It depends on your insurance policy. Many policies are typically written to cover damage caused by hurricanes. Still, the insurance company may require a separate and usually higher hurricane deductible or a percentage of your coverage limit to be paid before they cover the rest of your repair or replacement costs.
What is a hurricane deductible?
A hurricane deductible is the amount of money a policyholder has to pay before their insurance company covers the damage to their property after a hurricane.
Check your policy or ask your agent if you have a separate hurricane – or named storm – deductible in your policy. It’s common to see this language in policies for homes in high-risk, hurricane-prone areas like many parts of Florida. Hurricane deductibles are usually a fixed amount or percentage of your policy’s coverage limit.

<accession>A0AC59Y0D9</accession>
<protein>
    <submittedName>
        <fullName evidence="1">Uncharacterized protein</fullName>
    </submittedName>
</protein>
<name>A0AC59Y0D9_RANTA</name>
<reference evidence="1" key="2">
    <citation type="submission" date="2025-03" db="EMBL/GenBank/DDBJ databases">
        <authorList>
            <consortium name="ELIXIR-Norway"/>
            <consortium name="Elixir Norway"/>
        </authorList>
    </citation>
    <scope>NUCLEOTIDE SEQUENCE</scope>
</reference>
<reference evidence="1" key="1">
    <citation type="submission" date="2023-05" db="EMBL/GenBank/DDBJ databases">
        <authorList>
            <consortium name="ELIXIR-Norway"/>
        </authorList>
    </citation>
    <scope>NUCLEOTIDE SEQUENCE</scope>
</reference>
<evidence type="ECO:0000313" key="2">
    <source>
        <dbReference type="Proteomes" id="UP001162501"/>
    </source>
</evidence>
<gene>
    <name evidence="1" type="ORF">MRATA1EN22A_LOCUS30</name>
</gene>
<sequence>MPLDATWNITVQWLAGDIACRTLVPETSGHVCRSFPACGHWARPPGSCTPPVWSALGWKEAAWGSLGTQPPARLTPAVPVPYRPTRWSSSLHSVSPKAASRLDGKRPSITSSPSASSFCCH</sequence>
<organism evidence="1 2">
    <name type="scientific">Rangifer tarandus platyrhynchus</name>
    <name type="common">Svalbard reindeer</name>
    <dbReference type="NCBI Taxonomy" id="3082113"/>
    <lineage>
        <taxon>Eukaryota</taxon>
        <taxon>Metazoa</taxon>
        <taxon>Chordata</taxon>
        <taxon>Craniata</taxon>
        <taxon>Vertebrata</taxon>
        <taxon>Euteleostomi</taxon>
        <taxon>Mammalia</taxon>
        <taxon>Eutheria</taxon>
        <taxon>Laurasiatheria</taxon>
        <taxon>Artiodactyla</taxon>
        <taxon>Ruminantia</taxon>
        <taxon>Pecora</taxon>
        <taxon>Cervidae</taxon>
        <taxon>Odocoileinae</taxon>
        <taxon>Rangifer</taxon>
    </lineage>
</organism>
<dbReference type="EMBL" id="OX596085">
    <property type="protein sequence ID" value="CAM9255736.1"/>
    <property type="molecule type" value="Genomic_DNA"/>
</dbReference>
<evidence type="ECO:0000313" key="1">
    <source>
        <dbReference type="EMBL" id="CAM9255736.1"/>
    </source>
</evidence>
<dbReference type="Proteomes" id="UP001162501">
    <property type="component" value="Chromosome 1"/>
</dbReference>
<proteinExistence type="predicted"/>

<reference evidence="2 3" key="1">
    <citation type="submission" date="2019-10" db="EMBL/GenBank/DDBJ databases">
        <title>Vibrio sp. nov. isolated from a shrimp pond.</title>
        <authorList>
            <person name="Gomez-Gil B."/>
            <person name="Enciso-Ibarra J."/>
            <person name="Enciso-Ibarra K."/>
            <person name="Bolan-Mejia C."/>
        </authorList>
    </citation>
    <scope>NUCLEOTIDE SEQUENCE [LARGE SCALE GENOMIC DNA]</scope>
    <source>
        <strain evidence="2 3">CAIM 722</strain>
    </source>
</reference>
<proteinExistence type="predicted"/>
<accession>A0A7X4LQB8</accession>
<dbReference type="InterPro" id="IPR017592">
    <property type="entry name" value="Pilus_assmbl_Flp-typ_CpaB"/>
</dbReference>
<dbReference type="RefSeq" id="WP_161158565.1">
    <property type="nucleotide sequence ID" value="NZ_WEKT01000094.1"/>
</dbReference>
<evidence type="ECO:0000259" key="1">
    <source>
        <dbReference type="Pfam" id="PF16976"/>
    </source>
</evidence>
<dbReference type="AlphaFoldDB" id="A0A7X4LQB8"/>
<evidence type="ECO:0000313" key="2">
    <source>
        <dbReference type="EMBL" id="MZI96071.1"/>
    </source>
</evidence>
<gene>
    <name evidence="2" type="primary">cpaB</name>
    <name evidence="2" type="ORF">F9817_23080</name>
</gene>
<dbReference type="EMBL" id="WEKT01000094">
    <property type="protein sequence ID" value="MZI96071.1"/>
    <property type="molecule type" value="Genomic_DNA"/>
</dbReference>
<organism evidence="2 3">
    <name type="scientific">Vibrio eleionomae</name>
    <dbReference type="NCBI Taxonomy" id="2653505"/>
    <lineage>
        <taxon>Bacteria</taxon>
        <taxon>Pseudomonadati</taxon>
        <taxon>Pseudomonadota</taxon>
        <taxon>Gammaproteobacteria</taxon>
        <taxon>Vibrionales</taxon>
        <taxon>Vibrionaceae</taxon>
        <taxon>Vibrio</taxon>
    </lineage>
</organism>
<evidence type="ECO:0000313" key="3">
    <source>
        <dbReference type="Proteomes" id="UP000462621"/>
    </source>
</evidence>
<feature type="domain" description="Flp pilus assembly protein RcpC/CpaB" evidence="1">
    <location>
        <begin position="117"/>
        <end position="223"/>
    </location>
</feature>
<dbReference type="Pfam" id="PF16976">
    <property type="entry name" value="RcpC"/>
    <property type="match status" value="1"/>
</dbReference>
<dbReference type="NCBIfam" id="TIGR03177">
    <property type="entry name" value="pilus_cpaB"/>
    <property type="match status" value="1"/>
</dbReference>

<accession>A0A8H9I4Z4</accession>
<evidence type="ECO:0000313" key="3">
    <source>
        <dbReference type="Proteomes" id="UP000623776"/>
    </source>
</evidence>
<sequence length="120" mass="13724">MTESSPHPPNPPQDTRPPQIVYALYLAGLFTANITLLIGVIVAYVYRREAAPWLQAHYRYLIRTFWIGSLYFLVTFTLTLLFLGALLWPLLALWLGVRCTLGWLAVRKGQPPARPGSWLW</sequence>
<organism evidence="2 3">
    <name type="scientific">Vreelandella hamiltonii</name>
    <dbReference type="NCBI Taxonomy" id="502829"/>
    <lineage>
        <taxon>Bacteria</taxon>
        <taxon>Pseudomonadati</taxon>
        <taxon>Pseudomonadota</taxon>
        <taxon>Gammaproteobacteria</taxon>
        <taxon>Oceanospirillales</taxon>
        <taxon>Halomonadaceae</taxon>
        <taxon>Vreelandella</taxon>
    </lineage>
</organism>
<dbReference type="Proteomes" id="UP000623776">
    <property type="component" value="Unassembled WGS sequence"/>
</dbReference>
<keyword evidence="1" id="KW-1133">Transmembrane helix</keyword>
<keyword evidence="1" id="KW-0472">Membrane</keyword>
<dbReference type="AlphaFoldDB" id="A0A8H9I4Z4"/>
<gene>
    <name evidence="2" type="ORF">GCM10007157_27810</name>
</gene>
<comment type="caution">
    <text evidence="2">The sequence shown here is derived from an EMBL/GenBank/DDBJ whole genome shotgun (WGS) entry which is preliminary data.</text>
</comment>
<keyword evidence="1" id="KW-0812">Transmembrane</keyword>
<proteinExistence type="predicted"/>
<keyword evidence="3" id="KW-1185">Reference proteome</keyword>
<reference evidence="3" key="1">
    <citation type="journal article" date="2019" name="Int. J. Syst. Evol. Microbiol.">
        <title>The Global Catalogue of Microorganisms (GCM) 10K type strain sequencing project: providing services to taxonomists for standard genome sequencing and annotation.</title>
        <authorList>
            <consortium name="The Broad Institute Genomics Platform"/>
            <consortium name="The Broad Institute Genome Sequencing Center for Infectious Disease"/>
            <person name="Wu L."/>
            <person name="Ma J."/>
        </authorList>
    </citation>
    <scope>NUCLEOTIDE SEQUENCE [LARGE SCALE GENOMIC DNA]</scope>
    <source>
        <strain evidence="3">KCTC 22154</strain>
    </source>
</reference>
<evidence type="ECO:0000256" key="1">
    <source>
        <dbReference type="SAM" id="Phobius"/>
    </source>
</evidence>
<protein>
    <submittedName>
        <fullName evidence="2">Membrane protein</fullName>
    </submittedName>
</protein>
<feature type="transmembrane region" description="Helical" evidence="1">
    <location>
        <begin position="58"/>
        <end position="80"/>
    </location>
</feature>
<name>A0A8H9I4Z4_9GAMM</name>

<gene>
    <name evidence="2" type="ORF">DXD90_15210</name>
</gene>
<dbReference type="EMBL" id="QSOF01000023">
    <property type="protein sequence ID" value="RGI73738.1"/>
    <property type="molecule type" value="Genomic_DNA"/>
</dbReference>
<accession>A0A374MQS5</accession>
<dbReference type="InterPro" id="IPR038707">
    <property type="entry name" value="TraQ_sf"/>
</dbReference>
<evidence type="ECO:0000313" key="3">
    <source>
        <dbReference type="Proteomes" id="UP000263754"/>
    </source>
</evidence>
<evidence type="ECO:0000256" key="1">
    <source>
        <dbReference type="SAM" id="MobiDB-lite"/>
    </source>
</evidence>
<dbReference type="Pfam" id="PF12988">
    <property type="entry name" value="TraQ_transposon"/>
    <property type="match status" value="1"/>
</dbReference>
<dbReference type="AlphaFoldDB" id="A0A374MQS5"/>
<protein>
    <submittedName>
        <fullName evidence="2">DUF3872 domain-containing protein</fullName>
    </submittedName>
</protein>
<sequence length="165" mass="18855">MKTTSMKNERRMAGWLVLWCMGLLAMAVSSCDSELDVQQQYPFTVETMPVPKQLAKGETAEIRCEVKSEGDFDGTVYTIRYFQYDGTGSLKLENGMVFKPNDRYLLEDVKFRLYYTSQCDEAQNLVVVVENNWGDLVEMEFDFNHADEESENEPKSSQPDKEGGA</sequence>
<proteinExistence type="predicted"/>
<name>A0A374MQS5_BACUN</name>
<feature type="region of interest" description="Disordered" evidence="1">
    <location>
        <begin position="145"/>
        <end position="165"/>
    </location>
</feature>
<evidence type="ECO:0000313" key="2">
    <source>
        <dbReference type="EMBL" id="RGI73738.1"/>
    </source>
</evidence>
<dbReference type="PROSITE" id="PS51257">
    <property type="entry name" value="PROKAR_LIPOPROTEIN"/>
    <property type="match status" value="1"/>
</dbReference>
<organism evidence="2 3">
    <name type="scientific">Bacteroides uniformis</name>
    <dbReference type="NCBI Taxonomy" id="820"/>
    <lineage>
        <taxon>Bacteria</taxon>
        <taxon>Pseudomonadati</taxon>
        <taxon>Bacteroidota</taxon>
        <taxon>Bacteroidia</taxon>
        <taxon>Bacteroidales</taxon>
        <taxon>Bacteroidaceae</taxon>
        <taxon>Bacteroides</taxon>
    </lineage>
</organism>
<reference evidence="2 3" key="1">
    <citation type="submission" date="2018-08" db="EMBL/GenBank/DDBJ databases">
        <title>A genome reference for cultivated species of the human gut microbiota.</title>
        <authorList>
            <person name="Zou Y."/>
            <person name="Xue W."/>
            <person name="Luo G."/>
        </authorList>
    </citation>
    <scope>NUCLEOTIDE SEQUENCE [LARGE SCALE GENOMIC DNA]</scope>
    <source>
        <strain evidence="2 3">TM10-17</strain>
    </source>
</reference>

Along the east coast of the U.S., 19 states have a hurricane deductible in place, and the conditions that cause them to activate can vary greatly from state to state and even policy to policy. Some of these activation conditions can include The National Weather Service stating the storm is a hurricane, while others activate depending on the hurricane’s strength.
Does flooding from a hurricane count as hurricane damage?
Flood damage, regardless of its cause, is usually not covered by a standard homeowners insurance policy – even if the policy states it covers hurricane damage. There are some instances where you can add some form of flood insurance to your policy. Review your policy and see if you are already protected in the event of a flood. If you are not protected, then the best thing to do is to sign up for flood insurance to ensure you have the financial protection you need in the
event of a disaster.